Monday, November 02, 2015

Growth vs. static efficiency



I have a new Bloomberg piece where I criticize John Cochrane, and conservatives in general by extension, for selling static efficiency policies as "growth" policies. The title is not the best (and the picture they use of John is also not the best; sorry about that). But the point is one I've really wanted to make for a long time:
Most of the so-called growth policies Cochrane and other conservatives propose don't really target growth at all, just short-term efficiency...Cochrane sells us on the need for growth policies by citing the undeniable benefits of long-term economic growth...But most of the policies Cochrane recommends are most certainly not things that would increase the growth rate for decades on end!...[S]uppose we cut taxes...the deadweight loss goes away...It provides a one-time bump, but nothing more...The same is true of most regulation.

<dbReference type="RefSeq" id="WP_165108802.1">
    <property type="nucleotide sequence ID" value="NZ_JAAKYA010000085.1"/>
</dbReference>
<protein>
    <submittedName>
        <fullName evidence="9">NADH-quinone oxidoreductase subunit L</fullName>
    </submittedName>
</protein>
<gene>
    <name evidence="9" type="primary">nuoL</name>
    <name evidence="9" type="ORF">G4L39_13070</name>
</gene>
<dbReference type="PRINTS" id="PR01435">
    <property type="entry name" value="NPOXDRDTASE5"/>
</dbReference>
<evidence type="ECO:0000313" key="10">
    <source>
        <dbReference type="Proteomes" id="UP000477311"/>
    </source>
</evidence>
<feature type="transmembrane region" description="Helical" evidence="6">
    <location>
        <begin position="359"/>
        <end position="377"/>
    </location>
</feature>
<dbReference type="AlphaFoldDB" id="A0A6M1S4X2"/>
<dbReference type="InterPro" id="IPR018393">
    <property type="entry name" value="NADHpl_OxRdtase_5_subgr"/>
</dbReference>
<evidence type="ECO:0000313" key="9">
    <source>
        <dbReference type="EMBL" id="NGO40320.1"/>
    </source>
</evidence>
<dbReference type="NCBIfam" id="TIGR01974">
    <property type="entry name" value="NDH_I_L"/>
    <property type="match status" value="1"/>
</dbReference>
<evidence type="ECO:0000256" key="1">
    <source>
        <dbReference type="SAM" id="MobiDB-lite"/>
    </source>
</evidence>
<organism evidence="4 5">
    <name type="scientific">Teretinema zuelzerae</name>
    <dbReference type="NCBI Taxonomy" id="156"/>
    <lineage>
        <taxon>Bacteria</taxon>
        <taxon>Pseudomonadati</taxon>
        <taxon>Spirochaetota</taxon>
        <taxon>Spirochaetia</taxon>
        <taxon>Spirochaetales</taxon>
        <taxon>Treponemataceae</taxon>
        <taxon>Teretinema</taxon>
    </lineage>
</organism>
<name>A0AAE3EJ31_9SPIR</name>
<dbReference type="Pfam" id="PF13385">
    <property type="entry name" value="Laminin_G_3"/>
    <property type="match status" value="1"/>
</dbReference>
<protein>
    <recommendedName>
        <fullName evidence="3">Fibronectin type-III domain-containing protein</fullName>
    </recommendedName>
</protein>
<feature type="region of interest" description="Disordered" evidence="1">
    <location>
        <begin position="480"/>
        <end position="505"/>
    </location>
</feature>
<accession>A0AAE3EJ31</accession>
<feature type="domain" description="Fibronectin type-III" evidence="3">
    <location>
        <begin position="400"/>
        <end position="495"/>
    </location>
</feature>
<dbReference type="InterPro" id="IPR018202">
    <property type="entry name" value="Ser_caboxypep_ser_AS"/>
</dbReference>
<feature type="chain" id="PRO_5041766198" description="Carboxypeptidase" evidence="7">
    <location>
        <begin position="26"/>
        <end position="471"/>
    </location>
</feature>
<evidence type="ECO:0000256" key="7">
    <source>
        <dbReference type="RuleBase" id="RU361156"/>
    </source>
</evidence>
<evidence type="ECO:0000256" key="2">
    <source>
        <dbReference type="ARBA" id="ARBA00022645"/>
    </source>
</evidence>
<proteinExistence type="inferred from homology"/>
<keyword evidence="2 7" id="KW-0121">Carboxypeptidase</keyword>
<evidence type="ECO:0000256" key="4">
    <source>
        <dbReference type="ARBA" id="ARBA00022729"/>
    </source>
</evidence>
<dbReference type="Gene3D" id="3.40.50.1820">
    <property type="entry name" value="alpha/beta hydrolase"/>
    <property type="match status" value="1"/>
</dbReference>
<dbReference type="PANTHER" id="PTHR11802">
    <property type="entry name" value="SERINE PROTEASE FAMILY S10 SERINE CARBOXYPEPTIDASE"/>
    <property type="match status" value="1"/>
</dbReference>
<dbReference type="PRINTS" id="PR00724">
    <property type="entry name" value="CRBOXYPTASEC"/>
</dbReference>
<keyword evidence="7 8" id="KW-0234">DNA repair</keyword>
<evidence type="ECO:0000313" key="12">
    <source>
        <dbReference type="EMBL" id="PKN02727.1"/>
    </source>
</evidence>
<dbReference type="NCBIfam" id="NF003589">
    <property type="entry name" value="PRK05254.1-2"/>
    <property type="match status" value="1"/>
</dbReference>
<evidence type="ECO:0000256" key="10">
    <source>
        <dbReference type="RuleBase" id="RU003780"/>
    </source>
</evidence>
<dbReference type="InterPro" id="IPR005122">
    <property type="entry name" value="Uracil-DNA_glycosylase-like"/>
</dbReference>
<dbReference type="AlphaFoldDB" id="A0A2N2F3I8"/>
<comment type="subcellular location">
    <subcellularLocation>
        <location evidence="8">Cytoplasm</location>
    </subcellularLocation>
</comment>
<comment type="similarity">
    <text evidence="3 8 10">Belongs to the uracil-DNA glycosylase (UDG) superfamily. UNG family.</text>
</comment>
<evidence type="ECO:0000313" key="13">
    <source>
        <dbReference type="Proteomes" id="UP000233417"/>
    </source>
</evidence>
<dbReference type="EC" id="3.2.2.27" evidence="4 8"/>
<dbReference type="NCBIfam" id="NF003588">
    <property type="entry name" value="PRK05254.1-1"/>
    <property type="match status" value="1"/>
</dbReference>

You can read the whole thing here.

Now, Cochrane's piece is a very good one, as far as conservative policy manifestos go - it is non-polemical, thoughtful, and well-researched. It includes not just standard Republican planks like tax cuts, but also some things like increased spending on research. I think Cochrane would be a great chief economic advisor for the Rubio administration.

Nor is he trying to be dishonest here. Cochrane is a good guy. The focus on "growth", and the tendency to sell static-efficiency policies with paeans to the benefits of multi-decade compounding, is just a bad habit - a holdover from Reagan days. But nevertheless, I think it's sloppy. Policies to boost static efficiency should be able to stand on their own merits; they don't need to be oversold like this.

48 comments:

  1. Sometimes, I start to think that economic growth is just an endless series of short-term efficiency changes.